“As I leave, we do have the best, most diverse, and strongest board ever; plus staff who are extraordinarily committed to the Garden’s mission. By the way, multiple staff members started as volunteers – but grew their skills and passion to become anchors of our growth.”

He told East Portland News that he’ll miss working with the many volunteers he’s gotten to know through the past decade. “Now, many of the volunteers, who were fixtures here at the Garden, are no longer able to be active in our work – we’re glad when some return to visit during special events – and others sadly have passed away. We honor memories of all of them, going back to the opening of the Garden in the early 1980s.”

Listening to the needs of their communities has been key to helping the Garden progress, David Porter says.

Most proud of serving the community
“I am proud that our organization has been willing to look at itself honestly, and to reconsider who it serves, and its commitment to the well-being of our community,” Porter remarked. “The organization has become passionate about fulfilling the vision: that it would no longer be a ‘secret’, known only to a few.”

In addition to the new construction project, they organization has also established initiatives that are “opening the doors of ‘science and conservation learning’ among the youth of our very diverse communities,” Porter said. “As part of that process, our organization has made commitments to being itself more diverse – acting to become more inclusive and equitable. We are not done with that process, but we have made a solid start.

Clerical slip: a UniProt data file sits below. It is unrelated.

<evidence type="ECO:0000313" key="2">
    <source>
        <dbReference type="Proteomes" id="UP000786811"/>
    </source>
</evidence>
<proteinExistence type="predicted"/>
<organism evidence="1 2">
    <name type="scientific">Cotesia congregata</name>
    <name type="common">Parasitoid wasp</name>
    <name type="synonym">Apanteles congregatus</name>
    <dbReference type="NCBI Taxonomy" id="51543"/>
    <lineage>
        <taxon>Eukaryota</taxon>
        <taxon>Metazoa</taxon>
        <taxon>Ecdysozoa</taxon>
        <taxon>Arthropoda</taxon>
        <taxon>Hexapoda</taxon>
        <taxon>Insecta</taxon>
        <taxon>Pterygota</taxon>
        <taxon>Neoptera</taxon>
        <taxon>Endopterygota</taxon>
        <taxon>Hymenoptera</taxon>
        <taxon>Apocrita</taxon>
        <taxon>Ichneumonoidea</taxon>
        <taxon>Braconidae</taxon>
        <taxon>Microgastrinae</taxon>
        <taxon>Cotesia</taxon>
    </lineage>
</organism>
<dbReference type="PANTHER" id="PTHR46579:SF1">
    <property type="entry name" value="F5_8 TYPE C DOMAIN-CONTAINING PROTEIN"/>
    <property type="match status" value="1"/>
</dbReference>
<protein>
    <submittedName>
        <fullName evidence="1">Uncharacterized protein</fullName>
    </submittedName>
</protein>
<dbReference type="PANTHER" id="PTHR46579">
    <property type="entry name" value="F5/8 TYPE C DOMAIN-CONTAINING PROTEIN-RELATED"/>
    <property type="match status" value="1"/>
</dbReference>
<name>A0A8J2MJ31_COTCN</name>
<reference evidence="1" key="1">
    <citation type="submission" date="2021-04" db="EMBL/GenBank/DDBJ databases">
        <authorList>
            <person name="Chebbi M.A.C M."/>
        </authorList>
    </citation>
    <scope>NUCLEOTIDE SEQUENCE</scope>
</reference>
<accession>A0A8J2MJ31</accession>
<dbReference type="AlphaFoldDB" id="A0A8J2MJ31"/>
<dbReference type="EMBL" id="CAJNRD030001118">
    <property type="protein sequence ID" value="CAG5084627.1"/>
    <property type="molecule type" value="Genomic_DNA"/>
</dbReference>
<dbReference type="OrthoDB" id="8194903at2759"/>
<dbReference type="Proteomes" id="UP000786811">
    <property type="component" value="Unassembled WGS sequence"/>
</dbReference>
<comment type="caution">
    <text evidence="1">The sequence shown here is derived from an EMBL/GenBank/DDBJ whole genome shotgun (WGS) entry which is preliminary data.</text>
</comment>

Promising to “stay connected” with Leach Botanical Garden is going director LGF Executive Director David Porter.

Has found his tenure rewarding
“I have been privileged to be the Director in four organizations over a forty-year career in nonprofit organizations,” Porter concluded. “My ten years at Leach have been the most rewarding and magical of them all, because this place really is ‘like no other’ – as our slogan says.

“The opportunity to encourage good people to be active participants in our efforts, to imagine and then build a more engaging and welcoming garden, and to be given permission to lead the organization, have all brought me joy and satisfaction.

“I am not gone from Leach,” Porter assured. “My heart is partly-rooted with ‘K. leachiana’ and watered with droplets from Johnson Creek! So, I will stay connected.”

Plans for an active future
About his plans, going forward, Porter announced, “I am hoping that I can return to writing a book I started, ten years ago. I have six grandkids to help wrangle. I have a mural to paint of Mt. Rainier in our dining room – Mary is tired of the one that’s there now. I am transcribing journals from my five months’ backpacking through Europe in the 1970s. And I’m still playing ‘old man’ soccer.

“And, Mary and I plan to travel, once we’re clear of COVID-19, to see lots of friends and relations we haven’t visited in the past ten years.”

Nationwide search for new Executive Director
The L.G.F. board, staff, and volunteers performed an internal organization assessment to identify its strengths and weaknesses, and came up with a list of characteristics they wanted for a new L.G.F. Executive Director, Porter confided about the hiring process this year.

Nationwide advertising has produced a pool of some 50 applicants who were reviewed by a panel made up of board, staff, and volunteers. “We winnowed the numbers down to eight very-qualified folks, and arranged interviews; two candidates stood out – both of whom we brought to the Garden for extensive interviews.

“We reached a unanimous vote – the position was offered to Mae Lin Plummer, and she accepted.”

Welcome the new LGF Executive Director, Mae Lin Plummer. Courtesy of LGF

Starting in February, Mae Lin Plummer has become the new Leach Garden Friends Executive Director. Plummer spent nearly 20 years in the corporate financial industry, until discovering her passion for horticulture and public gardens.

Plans are, if the pandemic allows, to reopen Leach Botanical Garden in March; and whenever it opens to the public again, Plummer will certainly be on hand to welcome folks back to their unique spot in outer East Portland – a “Place like No Other”.

CLICK HERE to visit the Leach Botanical Garden website.

© 2021 David F. Ashton ~ East Portland News™